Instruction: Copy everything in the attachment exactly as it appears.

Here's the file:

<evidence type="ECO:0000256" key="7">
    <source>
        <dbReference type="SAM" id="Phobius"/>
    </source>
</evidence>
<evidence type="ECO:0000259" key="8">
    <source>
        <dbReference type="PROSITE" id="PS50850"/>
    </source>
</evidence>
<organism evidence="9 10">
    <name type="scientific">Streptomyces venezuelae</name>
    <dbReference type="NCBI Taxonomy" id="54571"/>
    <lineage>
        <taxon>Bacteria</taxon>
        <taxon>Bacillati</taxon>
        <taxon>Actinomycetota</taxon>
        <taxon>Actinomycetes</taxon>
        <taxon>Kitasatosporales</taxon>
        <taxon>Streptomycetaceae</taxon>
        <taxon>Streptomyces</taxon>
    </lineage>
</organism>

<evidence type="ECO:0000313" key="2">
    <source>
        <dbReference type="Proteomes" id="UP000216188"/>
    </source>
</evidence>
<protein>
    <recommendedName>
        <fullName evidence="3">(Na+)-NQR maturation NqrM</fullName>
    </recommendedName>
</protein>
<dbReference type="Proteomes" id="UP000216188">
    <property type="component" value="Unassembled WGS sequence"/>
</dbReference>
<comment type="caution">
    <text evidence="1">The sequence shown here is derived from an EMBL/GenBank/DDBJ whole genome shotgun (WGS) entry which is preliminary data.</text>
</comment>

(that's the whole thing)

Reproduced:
<evidence type="ECO:0000256" key="7">
    <source>
        <dbReference type="SAM" id="Phobius"/>
    </source>
</evidence>
<evidence type="ECO:0000259" key="8">
    <source>
        <dbReference type="PROSITE" id="PS50850"/>
    </source>
</evidence>
<organism evidence="9 10">
    <name type="scientific">Streptomyces venezuelae</name>
    <dbReference type="NCBI Taxonomy" id="54571"/>
    <lineage>
        <taxon>Bacteria</taxon>
        <taxon>Bacillati</taxon>
        <taxon>Actinomycetota</taxon>
        <taxon>Actinomycetes</taxon>
        <taxon>Kitasatosporales</taxon>
        <taxon>Streptomycetaceae</taxon>
        <taxon>Streptomyces</taxon>
    </lineage>
</organism>

<evidence type="ECO:0000313" key="2">
    <source>
        <dbReference type="Proteomes" id="UP000216188"/>
    </source>
</evidence>
<protein>
    <recommendedName>
        <fullName evidence="3">(Na+)-NQR maturation NqrM</fullName>
    </recommendedName>
</protein>
<dbReference type="Proteomes" id="UP000216188">
    <property type="component" value="Unassembled WGS sequence"/>
</dbReference>
<comment type="caution">
    <text evidence="1">The sequence shown here is derived from an EMBL/GenBank/DDBJ whole genome shotgun (WGS) entry which is preliminary data.</text>
</comment>